Harlingen, March 1532
That each one know how to take a wife for himself in holiness and honor…1 Thess 4:
The next morning, they set out at daybreak to make inquiries.
“Do you know where to find one of the Brethren who can marry us?” Anna asked. They were strolling along a cobbled street still damp with dew. Susanna had been excited, though a little concerned when she heard about their plans to marry.
“I’m happy for you both and I will pray every day that God keeps you safe,” she had said.
Cornelia had beamed happily and wished them a long and fruitful life.
“God will be with us wherever we go.” Adriaen had reminded them.
Anna and Adriaen walked several blocks before they saw anyone else about. A couple of early farmers trundled along with their tired old mules, pulling awkward wooden carts laden with piles of onions, live chickens, whole butchered piglets, woven baskets of eggs and other farm goods. Bits of straw and dirt sprinkled the road behind them, and a whiff of animal waste hung in the still air after they had passed by.
The morning was bright, but rather cool, and the odors of the gutters and the rotting rubbish heaps were not too bothersome at the moment, though when the sun shone hot later, the stench would become overwhelming.
They passed the cobbler’s shop, where the cobbler was busily arranging his new pairs of leather shoes in an enticing way. The happy couple smiled and nodded at his long, mournful face, and he waved back languidly. Anna was still curious how he had known about Jan, and how he knew her. But these days it was better not to ask these things.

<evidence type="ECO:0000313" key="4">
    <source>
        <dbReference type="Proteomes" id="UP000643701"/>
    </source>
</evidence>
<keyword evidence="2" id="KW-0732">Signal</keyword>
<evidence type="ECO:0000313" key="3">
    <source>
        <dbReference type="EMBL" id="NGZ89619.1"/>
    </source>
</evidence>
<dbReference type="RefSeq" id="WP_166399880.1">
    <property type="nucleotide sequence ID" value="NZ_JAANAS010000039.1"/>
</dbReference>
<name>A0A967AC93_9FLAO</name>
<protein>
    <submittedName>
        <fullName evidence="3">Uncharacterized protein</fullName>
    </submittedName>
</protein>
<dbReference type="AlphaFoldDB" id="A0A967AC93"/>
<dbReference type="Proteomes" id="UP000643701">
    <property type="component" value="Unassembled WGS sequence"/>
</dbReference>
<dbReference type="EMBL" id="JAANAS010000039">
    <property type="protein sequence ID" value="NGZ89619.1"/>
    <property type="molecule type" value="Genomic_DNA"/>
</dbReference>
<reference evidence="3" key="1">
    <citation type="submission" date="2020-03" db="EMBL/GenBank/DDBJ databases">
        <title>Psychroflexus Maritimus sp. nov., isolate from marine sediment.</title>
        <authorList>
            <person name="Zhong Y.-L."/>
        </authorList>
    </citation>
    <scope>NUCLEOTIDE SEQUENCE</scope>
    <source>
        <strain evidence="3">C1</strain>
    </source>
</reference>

Down the street of the printers they strolled, where a jangle and clatter resounded from within the shops. Here were printed all manner of pamphlets, tracts and mandates, important papers that changed men’s opinions or strengthened them. Through the open doors, Anna spotted apprentices bent over their letters in deep concentration. A mistake could mean a severe tongue lashing — or worse.
With pleasure, Anna sniffed the sea in the breeze, while it teased the escaped strands of her hair, and caressed her cheeks. The couple passed the docks and continued down the street of the weavers where the looms were busily whirring, and slowly the threads of red, yellow, brown and blue were being woven into rich tapestries depicting scenes of pagan gods and goddesses or men and women of the Bible.
Anna thought she could walk forever this way, taking in all the scenes of the city with Adriaen for a companion. Yet in the back of her mind, there was the constant, niggling fear of being discovered by the wrong person. She looked away nervously whenever anyone gave them more than a passing look. Friend or foe? They all looked the same on the outside.
Adriaen pointed out to her all the old architecture of the city. The grand home of Count Enno featured a long stone walkway, leading up to the massive double oak doors, which was bordered by greenery and colorful flowers of every kind. There was a pond with a bench invitingly set out beside it beneath a spreading chestnut tree. Swans swam majestically, fluffing their pure white feathers and ducking occasionally beneath the surface of the water to catch their breakfast.
To Anna’s surprise, Adriaen led the way behind the stately mansion to the stables. He grinned, enjoying her astonishment.
“One of the grooms is the son of a preacher. Count Enno is sympathetic to the Brethren and turns a blind eye to their doings.” Anna followed Adriaen inside the stable, and a sturdy fair-haired boy sauntered towards them.
“What can I do for you today?” The lad’s blue eye twinkled with a hint of mischief. “You found yourself a woman?”
“This is my fiancée, Anna. Where’s the preacher?”